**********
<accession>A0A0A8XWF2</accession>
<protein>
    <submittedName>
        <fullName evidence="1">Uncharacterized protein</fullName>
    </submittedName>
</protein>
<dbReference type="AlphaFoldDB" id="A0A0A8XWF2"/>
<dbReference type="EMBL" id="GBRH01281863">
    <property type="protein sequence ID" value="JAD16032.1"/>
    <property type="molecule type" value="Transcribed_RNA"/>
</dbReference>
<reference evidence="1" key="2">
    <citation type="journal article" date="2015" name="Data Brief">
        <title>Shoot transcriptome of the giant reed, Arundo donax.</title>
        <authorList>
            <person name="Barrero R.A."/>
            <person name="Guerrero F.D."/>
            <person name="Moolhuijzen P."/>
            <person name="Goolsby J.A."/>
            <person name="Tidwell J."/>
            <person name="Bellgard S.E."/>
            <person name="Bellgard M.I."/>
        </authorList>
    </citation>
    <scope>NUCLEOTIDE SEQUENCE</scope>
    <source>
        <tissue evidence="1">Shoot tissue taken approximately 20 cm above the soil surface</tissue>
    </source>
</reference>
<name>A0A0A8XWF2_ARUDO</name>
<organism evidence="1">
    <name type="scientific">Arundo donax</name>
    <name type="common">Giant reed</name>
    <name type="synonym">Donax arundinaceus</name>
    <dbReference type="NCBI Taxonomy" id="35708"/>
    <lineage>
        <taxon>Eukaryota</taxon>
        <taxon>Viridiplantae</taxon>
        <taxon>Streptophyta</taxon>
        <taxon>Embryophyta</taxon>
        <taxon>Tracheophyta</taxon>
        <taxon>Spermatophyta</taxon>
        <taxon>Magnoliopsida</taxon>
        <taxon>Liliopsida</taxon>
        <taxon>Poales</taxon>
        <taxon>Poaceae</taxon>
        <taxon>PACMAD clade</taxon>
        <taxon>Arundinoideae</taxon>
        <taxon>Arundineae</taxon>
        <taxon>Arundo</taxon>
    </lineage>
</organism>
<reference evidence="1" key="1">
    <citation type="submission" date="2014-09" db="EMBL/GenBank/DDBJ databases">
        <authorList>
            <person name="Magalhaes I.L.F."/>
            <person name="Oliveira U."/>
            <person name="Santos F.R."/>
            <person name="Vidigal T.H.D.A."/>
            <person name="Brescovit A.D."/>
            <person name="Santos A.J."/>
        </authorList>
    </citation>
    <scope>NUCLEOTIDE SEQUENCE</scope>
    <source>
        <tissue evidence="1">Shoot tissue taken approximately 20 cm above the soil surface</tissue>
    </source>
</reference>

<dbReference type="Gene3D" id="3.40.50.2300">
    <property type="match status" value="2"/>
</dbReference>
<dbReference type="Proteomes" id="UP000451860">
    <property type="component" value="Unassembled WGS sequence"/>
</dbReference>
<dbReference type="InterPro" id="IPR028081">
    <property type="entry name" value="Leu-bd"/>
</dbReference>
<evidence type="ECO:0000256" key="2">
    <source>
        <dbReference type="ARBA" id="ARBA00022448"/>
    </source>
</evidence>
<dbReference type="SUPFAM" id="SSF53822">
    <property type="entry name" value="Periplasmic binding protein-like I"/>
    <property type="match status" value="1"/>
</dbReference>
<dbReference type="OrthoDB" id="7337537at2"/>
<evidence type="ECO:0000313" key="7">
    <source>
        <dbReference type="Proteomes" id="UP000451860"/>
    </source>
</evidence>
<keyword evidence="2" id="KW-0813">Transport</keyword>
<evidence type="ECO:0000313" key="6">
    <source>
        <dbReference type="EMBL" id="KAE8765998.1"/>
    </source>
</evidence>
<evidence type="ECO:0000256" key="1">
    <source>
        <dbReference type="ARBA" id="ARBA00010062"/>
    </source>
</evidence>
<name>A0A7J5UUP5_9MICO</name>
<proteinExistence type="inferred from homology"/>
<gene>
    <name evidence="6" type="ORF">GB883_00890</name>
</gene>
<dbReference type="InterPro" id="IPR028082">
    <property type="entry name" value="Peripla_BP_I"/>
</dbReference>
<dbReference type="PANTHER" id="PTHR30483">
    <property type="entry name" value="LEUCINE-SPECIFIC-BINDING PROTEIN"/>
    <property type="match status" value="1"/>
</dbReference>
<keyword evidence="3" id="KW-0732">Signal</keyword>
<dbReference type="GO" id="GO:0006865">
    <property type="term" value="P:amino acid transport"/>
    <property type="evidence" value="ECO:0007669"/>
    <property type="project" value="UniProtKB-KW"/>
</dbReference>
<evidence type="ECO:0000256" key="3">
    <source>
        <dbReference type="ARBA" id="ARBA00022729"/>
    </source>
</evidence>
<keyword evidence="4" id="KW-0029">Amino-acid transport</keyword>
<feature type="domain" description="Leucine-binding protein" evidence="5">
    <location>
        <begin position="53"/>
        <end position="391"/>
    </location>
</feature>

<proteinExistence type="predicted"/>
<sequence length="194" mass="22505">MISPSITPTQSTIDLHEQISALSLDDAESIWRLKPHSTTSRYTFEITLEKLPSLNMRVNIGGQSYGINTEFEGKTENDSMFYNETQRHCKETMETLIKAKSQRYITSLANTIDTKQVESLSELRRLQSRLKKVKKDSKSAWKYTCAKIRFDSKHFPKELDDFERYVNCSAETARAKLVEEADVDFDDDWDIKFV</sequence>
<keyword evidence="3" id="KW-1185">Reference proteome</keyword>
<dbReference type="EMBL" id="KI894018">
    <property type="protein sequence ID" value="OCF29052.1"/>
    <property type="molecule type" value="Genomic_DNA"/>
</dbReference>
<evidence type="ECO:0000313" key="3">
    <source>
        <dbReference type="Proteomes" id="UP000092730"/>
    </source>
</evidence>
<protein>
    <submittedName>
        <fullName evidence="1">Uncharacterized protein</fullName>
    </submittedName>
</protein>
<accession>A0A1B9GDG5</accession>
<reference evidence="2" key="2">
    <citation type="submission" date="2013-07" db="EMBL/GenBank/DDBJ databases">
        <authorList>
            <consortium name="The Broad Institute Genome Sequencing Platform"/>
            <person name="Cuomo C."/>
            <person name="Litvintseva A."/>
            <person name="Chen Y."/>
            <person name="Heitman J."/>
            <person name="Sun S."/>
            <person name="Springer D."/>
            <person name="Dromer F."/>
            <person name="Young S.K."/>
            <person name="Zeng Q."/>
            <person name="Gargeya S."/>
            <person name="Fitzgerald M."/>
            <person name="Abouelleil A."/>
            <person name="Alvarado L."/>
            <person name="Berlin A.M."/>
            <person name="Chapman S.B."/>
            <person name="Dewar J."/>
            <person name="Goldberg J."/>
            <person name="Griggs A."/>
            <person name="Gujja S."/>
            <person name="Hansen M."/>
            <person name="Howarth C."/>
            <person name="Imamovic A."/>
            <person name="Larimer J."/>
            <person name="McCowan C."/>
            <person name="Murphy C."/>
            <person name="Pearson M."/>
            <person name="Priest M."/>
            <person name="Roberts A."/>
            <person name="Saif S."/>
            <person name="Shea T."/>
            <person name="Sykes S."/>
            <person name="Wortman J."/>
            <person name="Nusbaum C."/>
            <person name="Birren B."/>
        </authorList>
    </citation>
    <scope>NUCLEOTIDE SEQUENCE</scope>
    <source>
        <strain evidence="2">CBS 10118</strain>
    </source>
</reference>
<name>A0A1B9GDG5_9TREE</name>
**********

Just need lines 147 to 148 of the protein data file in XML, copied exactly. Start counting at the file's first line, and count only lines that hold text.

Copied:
    <submittedName>
        <fullName evidence="1">Uncharacterized protein</fullName>